Here I’d like to share a simple Lipo voltage monitoring setup, that I’m using in my Bixler with an FrSky D8R-XP receiver. No sensors or other electronics are required - only a single servo cable and two resistors, total value of about 50c + some soldering. The FrSky D-series receivers have a great feature: the analogue telemetry inputs, called A1 and A2. On some receivers both are freely accessible (D8R-XP, D8R-Plus), on others the A1 port is hardwired to the internal receiver voltage, but the A2 port is always accessible for external connections (D4R-II). On those ports, a voltage of up to 3.3V can be connected. It is measured internally (0-3.3V = 0-100%) and transmitted via the telemetry uplink to your transmitter. Using a simple voltage divider soldered from two resistors, one can monitor the main battery voltage of a model (or any other voltage).

## Theory

The electrical scheme for such a divider looks like this (source: Wikipedia): Vin is the positive connection of out battery (+), and Vout is the divided voltage. The resistors R1 and R2 are chosen in such a way, that the maximum output voltage will be less or equal to 3.3V (the maximum voltage that can be directly applied to the A1/A2 ports):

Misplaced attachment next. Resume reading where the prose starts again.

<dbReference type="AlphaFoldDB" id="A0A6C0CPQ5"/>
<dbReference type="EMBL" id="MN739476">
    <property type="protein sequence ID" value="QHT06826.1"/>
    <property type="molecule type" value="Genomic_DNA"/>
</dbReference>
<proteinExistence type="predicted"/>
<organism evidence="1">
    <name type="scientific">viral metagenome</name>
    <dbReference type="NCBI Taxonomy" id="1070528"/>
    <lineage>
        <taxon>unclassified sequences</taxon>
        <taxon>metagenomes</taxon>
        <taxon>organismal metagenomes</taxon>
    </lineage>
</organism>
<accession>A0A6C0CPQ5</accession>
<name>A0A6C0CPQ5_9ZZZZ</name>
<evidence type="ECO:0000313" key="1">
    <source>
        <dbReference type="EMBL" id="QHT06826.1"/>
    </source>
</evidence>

I’ve chosen $$R_1 = 22 kOhm$$ and $$R_2 = 4.7 kOhm$$. This allows to safely measure voltages up to 4S (16.8V fully charged):

## Hardware

I’ve soldered the voltage divider on a servo cable, so it can be directly connected to the A2 port of my D8R-XP. The connection diagram looks like this: ## Software

Finally, minimal settings are needed in the transmitter to process the A2 telemetry value correctly and accept it as the main model voltage, with the corresponding warnings for low and critical voltages. The A2 range (maximum value) needs to be set up correctly - in my case to 18.75V (3.3V max at A2 port divided by the voltage divider factor, which is 4,7/(22+4,7) = 0,176; 3,3 / 0,176 = 18,75). The telemetry config page for my Taranis in Companion9X looks like this: Important thing is to choose A2 for “Volt source”. This makes Taranis show the A2 voltage on the main display screen, instead of the normally shown receiver voltage (A1).

The warning values as shown are setup for a 3S Lipo, which is what I’m flying in the Bixler. The divider is safe to use up to 4S; with other resistors chosen correspondingly, 6S and more is possible as well, however the measurement resolution will go down somewhat as the divider factor goes up.